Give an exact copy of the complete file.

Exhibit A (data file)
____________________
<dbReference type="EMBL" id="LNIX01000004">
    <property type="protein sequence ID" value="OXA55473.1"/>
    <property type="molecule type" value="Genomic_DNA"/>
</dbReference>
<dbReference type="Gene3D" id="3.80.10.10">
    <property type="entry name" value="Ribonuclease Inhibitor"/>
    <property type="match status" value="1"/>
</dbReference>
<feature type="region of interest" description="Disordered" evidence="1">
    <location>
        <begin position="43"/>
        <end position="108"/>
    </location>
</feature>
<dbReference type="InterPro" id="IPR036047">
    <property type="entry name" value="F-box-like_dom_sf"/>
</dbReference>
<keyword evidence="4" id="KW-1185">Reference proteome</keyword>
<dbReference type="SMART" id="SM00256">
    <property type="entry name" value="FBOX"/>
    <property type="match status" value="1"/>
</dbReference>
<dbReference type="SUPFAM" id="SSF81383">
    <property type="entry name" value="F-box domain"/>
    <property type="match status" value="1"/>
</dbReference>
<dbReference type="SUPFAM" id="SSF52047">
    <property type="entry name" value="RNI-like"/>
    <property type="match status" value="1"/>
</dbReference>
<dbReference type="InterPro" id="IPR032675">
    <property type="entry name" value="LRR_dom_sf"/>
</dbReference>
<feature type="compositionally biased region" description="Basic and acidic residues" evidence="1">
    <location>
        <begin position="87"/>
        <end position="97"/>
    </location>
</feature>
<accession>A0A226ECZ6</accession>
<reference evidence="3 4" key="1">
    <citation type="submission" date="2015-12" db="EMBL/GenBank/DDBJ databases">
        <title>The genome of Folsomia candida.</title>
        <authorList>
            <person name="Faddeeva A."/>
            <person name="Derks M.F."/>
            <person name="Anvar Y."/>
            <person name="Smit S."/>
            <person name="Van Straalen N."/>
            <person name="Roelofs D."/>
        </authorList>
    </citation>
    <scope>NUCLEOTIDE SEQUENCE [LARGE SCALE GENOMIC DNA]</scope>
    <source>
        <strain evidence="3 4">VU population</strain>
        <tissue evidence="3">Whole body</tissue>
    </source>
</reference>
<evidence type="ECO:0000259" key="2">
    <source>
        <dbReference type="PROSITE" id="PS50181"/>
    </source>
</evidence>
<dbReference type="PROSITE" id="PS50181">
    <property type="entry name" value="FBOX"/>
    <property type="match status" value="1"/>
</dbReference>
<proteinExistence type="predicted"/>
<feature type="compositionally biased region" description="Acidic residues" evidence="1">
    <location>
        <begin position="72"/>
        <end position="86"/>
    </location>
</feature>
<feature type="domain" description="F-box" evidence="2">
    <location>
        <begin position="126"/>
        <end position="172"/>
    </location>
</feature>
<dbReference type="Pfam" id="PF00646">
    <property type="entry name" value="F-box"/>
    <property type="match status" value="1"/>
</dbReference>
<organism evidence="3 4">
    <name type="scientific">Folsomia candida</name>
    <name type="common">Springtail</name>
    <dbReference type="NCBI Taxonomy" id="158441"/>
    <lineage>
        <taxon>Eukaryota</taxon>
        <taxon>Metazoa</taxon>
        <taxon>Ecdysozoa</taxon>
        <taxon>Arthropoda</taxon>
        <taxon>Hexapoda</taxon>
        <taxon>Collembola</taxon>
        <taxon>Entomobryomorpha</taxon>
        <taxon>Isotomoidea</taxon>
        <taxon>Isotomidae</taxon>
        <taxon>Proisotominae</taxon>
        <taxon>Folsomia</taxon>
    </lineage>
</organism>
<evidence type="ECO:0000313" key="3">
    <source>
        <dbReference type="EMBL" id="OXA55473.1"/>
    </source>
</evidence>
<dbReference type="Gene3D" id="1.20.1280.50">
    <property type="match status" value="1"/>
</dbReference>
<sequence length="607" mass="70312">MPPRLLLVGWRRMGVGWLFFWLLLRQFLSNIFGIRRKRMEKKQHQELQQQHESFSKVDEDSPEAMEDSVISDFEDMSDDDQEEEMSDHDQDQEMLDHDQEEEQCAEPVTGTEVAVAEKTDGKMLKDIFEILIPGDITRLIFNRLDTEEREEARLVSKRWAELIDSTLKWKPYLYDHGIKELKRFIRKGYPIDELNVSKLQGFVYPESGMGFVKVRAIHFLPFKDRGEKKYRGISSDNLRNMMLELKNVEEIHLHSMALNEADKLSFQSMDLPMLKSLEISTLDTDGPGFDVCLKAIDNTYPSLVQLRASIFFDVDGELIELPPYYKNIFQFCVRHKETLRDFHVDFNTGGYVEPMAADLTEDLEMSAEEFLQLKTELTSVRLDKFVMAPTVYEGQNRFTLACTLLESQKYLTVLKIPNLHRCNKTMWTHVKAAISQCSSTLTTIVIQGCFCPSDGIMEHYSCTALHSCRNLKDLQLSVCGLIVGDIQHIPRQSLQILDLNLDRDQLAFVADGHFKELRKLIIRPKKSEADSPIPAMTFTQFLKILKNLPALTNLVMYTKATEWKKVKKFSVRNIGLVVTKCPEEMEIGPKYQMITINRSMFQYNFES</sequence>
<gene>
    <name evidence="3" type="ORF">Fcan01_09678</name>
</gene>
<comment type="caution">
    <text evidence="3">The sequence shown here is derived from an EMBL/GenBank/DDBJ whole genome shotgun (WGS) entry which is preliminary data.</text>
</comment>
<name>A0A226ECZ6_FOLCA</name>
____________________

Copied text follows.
<dbReference type="EMBL" id="LNIX01000004">
    <property type="protein sequence ID" value="OXA55473.1"/>
    <property type="molecule type" value="Genomic_DNA"/>
</dbReference>
<dbReference type="Gene3D" id="3.80.10.10">
    <property type="entry name" value="Ribonuclease Inhibitor"/>
    <property type="match status" value="1"/>
</dbReference>
<feature type="region of interest" description="Disordered" evidence="1">
    <location>
        <begin position="43"/>
        <end position="108"/>
    </location>
</feature>
<dbReference type="InterPro" id="IPR036047">
    <property type="entry name" value="F-box-like_dom_sf"/>
</dbReference>
<keyword evidence="4" id="KW-1185">Reference proteome</keyword>
<dbReference type="SMART" id="SM00256">
    <property type="entry name" value="FBOX"/>
    <property type="match status" value="1"/>
</dbReference>
<dbReference type="SUPFAM" id="SSF81383">
    <property type="entry name" value="F-box domain"/>
    <property type="match status" value="1"/>
</dbReference>
<dbReference type="SUPFAM" id="SSF52047">
    <property type="entry name" value="RNI-like"/>
    <property type="match status" value="1"/>
</dbReference>
<dbReference type="InterPro" id="IPR032675">
    <property type="entry name" value="LRR_dom_sf"/>
</dbReference>
<feature type="compositionally biased region" description="Basic and acidic residues" evidence="1">
    <location>
        <begin position="87"/>
        <end position="97"/>
    </location>
</feature>
<accession>A0A226ECZ6</accession>
<reference evidence="3 4" key="1">
    <citation type="submission" date="2015-12" db="EMBL/GenBank/DDBJ databases">
        <title>The genome of Folsomia candida.</title>
        <authorList>
            <person name="Faddeeva A."/>
            <person name="Derks M.F."/>
            <person name="Anvar Y."/>
            <person name="Smit S."/>
            <person name="Van Straalen N."/>
            <person name="Roelofs D."/>
        </authorList>
    </citation>
    <scope>NUCLEOTIDE SEQUENCE [LARGE SCALE GENOMIC DNA]</scope>
    <source>
        <strain evidence="3 4">VU population</strain>
        <tissue evidence="3">Whole body</tissue>
    </source>
</reference>
<evidence type="ECO:0000259" key="2">
    <source>
        <dbReference type="PROSITE" id="PS50181"/>
    </source>
</evidence>
<dbReference type="PROSITE" id="PS50181">
    <property type="entry name" value="FBOX"/>
    <property type="match status" value="1"/>
</dbReference>
<proteinExistence type="predicted"/>
<feature type="compositionally biased region" description="Acidic residues" evidence="1">
    <location>
        <begin position="72"/>
        <end position="86"/>
    </location>
</feature>
<feature type="domain" description="F-box" evidence="2">
    <location>
        <begin position="126"/>
        <end position="172"/>
    </location>
</feature>
<dbReference type="Pfam" id="PF00646">
    <property type="entry name" value="F-box"/>
    <property type="match status" value="1"/>
</dbReference>
<organism evidence="3 4">
    <name type="scientific">Folsomia candida</name>
    <name type="common">Springtail</name>
    <dbReference type="NCBI Taxonomy" id="158441"/>
    <lineage>
        <taxon>Eukaryota</taxon>
        <taxon>Metazoa</taxon>
        <taxon>Ecdysozoa</taxon>
        <taxon>Arthropoda</taxon>
        <taxon>Hexapoda</taxon>
        <taxon>Collembola</taxon>
        <taxon>Entomobryomorpha</taxon>
        <taxon>Isotomoidea</taxon>
        <taxon>Isotomidae</taxon>
        <taxon>Proisotominae</taxon>
        <taxon>Folsomia</taxon>
    </lineage>
</organism>
<evidence type="ECO:0000313" key="3">
    <source>
        <dbReference type="EMBL" id="OXA55473.1"/>
    </source>
</evidence>
<dbReference type="Gene3D" id="1.20.1280.50">
    <property type="match status" value="1"/>
</dbReference>
<sequence length="607" mass="70312">MPPRLLLVGWRRMGVGWLFFWLLLRQFLSNIFGIRRKRMEKKQHQELQQQHESFSKVDEDSPEAMEDSVISDFEDMSDDDQEEEMSDHDQDQEMLDHDQEEEQCAEPVTGTEVAVAEKTDGKMLKDIFEILIPGDITRLIFNRLDTEEREEARLVSKRWAELIDSTLKWKPYLYDHGIKELKRFIRKGYPIDELNVSKLQGFVYPESGMGFVKVRAIHFLPFKDRGEKKYRGISSDNLRNMMLELKNVEEIHLHSMALNEADKLSFQSMDLPMLKSLEISTLDTDGPGFDVCLKAIDNTYPSLVQLRASIFFDVDGELIELPPYYKNIFQFCVRHKETLRDFHVDFNTGGYVEPMAADLTEDLEMSAEEFLQLKTELTSVRLDKFVMAPTVYEGQNRFTLACTLLESQKYLTVLKIPNLHRCNKTMWTHVKAAISQCSSTLTTIVIQGCFCPSDGIMEHYSCTALHSCRNLKDLQLSVCGLIVGDIQHIPRQSLQILDLNLDRDQLAFVADGHFKELRKLIIRPKKSEADSPIPAMTFTQFLKILKNLPALTNLVMYTKATEWKKVKKFSVRNIGLVVTKCPEEMEIGPKYQMITINRSMFQYNFES</sequence>
<gene>
    <name evidence="3" type="ORF">Fcan01_09678</name>
</gene>
<comment type="caution">
    <text evidence="3">The sequence shown here is derived from an EMBL/GenBank/DDBJ whole genome shotgun (WGS) entry which is preliminary data.</text>
</comment>
<name>A0A226ECZ6_FOLCA</name>